Frozen Pipes Can Burst

abc plumbing and rooter

Getting your house ready for winter includes checking your pipes and taking a few simple steps to prevent freezing. Frozen pipes are not just an inconvenience—they can burst, resulting in expensive structural damage.   Water expands as it freezes, which puts pressure on the pipe around it and blocks water flowing through the pipe. As water continues to freeze and thaw between the frozen blockage and the closed faucet, pressure builds inside the pipe. Eventually, the pipe will burst.   How to Prevent Frozen Pipes When the outside temperatures drop and/or stay below 32 degrees, be aware of the possibility of freezing pipes. There are several easy steps you can take to reduce this threat.
•  Drain sprinkler supply lines and swimming pools.
• Drain and remove outdoor hoses. Close the indoor valve but leave the outdoor valve open. This will allow water to drain and prevent pressure build-up if any water does freeze in the pipe.
• Seal any cracks or holes in exterior walls, particularly if water pipes run nearby.
• Pipes that run along exterior walls or in unheated crawl spaces and attics are most susceptible to freezing. Pipe sleeves, heat tape, or heat cables can be used to insulate these pipes. Be sure to follow manufacturer instructions to install these materials properly, or have a professional plumber do the installation.
• If you are faced with an unexpected cold snap, newspaper can be used to wrap pipes. As little as ¼ inch can be thick enough to protect the pipes for a short time.
• Leave bathroom and kitchen cupboards open to allow air to circulate around the sink pipes.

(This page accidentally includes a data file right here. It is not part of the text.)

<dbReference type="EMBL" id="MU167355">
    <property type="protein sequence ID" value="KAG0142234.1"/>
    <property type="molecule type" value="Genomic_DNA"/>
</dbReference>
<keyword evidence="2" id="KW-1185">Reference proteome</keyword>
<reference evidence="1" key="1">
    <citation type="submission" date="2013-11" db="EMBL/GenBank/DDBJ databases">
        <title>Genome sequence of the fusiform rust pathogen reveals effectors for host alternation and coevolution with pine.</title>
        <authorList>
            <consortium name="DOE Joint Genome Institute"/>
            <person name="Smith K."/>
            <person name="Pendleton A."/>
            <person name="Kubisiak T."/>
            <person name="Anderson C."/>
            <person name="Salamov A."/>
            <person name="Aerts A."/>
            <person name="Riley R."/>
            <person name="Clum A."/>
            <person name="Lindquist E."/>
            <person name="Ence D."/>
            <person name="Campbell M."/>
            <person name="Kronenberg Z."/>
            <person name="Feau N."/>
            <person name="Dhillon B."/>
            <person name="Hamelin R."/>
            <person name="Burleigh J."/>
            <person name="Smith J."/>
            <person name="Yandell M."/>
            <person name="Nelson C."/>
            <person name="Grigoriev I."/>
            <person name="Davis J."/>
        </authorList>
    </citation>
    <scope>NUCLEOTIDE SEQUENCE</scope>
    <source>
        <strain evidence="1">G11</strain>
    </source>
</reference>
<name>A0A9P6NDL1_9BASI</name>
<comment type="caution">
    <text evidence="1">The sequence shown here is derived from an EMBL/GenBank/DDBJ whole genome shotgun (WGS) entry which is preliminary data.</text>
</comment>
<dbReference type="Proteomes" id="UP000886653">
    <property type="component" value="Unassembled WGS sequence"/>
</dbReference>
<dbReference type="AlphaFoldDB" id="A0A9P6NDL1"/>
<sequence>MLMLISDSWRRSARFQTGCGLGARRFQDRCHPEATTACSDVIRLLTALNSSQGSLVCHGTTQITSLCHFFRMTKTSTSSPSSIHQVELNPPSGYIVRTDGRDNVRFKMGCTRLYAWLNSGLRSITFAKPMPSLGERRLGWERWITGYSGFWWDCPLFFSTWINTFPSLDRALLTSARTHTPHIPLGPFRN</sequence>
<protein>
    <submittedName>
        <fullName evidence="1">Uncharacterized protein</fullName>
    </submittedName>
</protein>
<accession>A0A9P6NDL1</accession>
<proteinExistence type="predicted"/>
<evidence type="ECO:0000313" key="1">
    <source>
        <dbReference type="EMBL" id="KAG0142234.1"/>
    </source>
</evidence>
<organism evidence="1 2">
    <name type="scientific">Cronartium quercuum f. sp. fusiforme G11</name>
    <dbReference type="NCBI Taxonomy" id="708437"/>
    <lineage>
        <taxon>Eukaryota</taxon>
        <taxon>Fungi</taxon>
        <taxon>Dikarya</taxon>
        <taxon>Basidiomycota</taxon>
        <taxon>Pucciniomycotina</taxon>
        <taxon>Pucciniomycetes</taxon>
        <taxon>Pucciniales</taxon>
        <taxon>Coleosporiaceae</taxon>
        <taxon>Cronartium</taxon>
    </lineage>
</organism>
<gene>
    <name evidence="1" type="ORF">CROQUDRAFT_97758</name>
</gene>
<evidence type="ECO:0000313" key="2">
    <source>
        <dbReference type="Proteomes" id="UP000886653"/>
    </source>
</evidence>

• Let faucets drip. Leaving the faucet open enough for a slow, steady drip will keep pressure from building in the pipe, even if some water freezes. If you notice the drip stops, you should suspect a frozen pipe.   If you will be away from home for an extended time during winter months, take extra precautions to protect your pipes. Leave your thermostat set at a constant 55 degrees or higher. Higher heating bills are less expensive than burst pipes and costly water damage. You may also want to drain your water system. Shut off the main valve and open all of your faucets, both hot and cold lines. Leave the taps open until water stops running. Once the water stops, you can close the faucets. When you return home, don’t forget to open the faucets before opening the main valve again.   What to Do if Your Pipes Freeze If you turn on the tap and no water comes out, you may have a frozen pipe. Leave the tap open to prevent pressure build up. Warm the pipe slowly and gently, using an electric heating pad, a hair dryer, or a portable space heater. Never use an open flame, and never leave the room while pipes are being warmed. As the pipe thaws, water will drip from the faucet. Continue warming the pipe until full water pressure returns.   If you have one frozen pipe, it is important to check all of the faucets in your home. Be particularly mindful of any pipes that run along exterior walls or in unheated spaces. If you cannot access the pipes, or you aren’t able to thaw the pipes yourself, contact a licensed plumber as soon as possible.   If you need help insulating pipes or thawing pipes that have frozen, call a professional plumber. A qualified plumber can also help you assess which pipes might be in danger of freezing and suggest other ways to prevent frozen pipes.